10 non-advertising books to read if you wish to work in advertising

We’ve all seen the Mad Men episode where Mr. Cooper suggests to Don Draper to read Atlas Shrugged (Season 1 Episode 8, The Hobo Code). Later in the season, Don appears to have been influenced by the book’s philosophies, saying, “If you don’t appreciate my hard work, then I will take it away and we’ll see how you do.”

  1. Thinking Fast and Slow by Daniel Kahneman
    There is the rational and the intuitive part of our brains. There are impulsive decisions and fully rationalized. In advertising, you need to apply to both. In order to do so, you have to understand how the mind works. When the emotional, intuitive fast system 1 takes over and when the slow rational system 2 does. The starting point to understand behavioral economics.
  2. The Signal and the Noise: The Art and Science of Prediction by Nate Silver
    Data, analytics, math have taken over a huge part of an advertiser's reality. This book is there to help you make better predictions and get a better grasp of probabilities. The Fox vs Hedgehog paradigm in the first chapter is the most important take you should get from the book. Learn to read the data in order to make predictions and not to use them to try and verify your intuition.
  3. Skin in the Game: Hidden Asymmetries in Daily Life by Nassim Nicholas Taleb
    Taleb, just like Silver likes predictions. His point of view, totally different from Silvers. will give you a different perspective on understanding and reading data and most of all on how people perceive and react to external conditions. The main idea behind the book is that if you have self-interest or “something to lose” you react differently.
  4. Sapiens: A Brief History of Humankind by Yuval Noah Harari
    The biggest insight into human behavior is our history as a species. Where we started, what defined us (hint: The Cognitive Revolution), and what makes go forward (hint: Our ability to adapt). Go beyond history as taught in school and looking at our species as a whole gives you a new perspective.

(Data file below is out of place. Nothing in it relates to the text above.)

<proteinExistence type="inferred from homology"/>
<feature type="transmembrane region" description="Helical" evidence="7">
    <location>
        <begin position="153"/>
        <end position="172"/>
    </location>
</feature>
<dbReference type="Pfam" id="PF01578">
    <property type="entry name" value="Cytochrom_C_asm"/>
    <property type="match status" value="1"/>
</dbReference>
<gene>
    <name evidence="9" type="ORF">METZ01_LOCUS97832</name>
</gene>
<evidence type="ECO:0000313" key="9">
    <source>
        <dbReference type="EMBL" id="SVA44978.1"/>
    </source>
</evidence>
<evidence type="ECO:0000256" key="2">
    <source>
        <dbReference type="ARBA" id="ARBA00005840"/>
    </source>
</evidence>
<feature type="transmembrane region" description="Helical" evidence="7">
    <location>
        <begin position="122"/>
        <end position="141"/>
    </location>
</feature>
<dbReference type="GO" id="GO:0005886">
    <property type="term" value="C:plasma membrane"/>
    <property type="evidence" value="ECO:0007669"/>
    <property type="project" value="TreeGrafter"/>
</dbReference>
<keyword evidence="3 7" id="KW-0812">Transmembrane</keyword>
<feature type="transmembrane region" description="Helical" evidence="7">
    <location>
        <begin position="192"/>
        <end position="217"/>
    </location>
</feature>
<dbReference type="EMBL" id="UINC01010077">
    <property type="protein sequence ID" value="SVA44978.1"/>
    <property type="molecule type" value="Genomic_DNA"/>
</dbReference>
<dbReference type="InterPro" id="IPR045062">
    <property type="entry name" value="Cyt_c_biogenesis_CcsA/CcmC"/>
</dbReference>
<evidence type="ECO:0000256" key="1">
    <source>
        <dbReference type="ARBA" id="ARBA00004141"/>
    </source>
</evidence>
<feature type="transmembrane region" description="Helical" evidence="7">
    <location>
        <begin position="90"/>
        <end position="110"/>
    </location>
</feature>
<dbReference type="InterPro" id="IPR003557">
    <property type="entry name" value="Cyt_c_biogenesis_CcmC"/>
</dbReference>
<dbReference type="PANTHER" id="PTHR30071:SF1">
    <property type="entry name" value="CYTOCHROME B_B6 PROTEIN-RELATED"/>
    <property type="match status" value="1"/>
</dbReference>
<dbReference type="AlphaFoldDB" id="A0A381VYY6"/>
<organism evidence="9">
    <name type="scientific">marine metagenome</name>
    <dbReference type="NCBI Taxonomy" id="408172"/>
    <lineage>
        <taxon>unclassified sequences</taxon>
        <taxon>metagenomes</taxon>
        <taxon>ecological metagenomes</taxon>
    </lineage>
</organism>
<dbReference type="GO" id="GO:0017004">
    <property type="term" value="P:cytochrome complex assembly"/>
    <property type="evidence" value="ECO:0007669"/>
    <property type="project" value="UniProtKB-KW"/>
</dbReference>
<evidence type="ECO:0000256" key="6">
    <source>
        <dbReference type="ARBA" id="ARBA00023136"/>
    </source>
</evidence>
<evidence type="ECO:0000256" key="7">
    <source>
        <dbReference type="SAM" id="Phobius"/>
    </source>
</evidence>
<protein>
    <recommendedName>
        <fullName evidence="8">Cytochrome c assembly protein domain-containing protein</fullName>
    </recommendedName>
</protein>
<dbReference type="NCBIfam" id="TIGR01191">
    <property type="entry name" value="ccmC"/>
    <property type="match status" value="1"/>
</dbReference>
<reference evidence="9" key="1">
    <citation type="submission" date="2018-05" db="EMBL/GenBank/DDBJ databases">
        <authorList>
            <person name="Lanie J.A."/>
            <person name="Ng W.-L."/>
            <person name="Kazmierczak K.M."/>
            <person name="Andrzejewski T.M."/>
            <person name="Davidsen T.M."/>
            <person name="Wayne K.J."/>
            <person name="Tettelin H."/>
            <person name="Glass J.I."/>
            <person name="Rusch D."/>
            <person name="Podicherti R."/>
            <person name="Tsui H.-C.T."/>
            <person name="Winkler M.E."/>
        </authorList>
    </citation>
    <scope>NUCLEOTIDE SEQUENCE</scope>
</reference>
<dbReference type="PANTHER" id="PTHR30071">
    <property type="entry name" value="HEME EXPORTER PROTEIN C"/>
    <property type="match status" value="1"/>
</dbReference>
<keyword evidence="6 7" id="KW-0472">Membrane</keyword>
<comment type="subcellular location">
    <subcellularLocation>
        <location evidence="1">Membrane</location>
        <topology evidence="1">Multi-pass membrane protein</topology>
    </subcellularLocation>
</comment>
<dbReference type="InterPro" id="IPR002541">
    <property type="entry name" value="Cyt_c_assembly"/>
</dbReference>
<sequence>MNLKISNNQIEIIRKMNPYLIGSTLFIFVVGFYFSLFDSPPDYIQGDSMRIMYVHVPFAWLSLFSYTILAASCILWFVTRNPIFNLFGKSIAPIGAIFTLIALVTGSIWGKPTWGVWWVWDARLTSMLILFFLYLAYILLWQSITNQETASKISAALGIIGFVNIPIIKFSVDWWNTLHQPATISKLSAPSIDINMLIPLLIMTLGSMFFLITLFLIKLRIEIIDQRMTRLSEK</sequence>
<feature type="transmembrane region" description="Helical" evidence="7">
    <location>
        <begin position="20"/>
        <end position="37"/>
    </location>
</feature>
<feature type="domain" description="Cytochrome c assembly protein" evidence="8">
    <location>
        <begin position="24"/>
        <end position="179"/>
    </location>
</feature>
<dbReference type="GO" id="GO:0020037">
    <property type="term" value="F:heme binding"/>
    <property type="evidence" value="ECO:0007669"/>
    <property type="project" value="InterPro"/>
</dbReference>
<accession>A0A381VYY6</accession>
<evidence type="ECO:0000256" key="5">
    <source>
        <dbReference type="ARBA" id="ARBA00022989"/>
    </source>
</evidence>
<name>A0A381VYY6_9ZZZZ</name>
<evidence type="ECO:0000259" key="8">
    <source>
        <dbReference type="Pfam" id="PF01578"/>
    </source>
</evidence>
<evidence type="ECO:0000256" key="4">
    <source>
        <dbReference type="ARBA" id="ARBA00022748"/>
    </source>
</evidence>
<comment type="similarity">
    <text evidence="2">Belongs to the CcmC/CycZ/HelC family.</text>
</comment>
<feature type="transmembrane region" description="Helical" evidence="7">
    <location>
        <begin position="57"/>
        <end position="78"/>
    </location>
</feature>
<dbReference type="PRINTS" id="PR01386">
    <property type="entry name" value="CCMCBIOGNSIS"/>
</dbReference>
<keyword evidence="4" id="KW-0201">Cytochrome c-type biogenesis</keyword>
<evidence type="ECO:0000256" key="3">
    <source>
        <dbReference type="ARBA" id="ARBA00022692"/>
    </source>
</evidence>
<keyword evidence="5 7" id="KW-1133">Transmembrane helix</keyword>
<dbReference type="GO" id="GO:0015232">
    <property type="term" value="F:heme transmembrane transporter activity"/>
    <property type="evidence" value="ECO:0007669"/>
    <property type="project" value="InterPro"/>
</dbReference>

5. Chaos Monkeys: Obscene Fortune and Random Failure in Silicon Valley by Antonio Garcia Martinez
    The book is about Facebook culture and the way tech entrepreneurs disrupt companies and businesses. But its actually full of hidden gems. The author was part of the team that developed Mobile Ads. If you wish to get a pure understanding of the insights behind how ads and targeting work this is your blueprint. If you wish to understand why silicon valley disrupts and how they understand and control needs this is your chance.
  6. Loonshots: How to Nurture the Crazy Ideas That Win Wars, Cure Diseases, and Transform Industries by Safi Bahcall
    A book about crazy ideas and how to help groups not to reject crazy ideas. An advertising creative’s dream. OK granted the science of phase transitions and all that might seem a little too geeky but trust me. You’ll definitely take advantage of the methods on your next brainstorm with your team.
  7. Feck Perfuction: Dangerous Ideas on the Business of Life by James Victore
    Creativity is dangerous. Not creativity as decoration — the perfect mauve wallpaper to match the couch — but creativity as inventing and pioneering. It’s University of Oregon’s running coach Bill Bowerman ruining his wife’s waffle maker to create “waffle” shoes for his athletes. This was the beginning of Nike.” I think this excerpt explains why you should read it. Fast.
  8. Digital Darwinism: Survival of the Fittest in the Age of Business Disruption by Tom Goodwin
    An exploration of how technology is reshaping society, ideas, work, culture, everything. Yes it reshaped advertising as well. And it will keep disrupting everything.
  9. Predictably Irrational: The Hidden Forces that Shape Our Decisions by Dan Ariely
    Remember that anchor you kept listening at that UX meeting about the subscription page of that publication? Yeap you guessed it. Its behavioral economics. Dan Ariely will walk you through them and explain why you overpaid for aspirin in the process. Use the insights from this book with caution.

With a diploma in Chemical Engineering I ended up in Advertising and Communications. I like gadgets and snorkeling. Opinions are my own.

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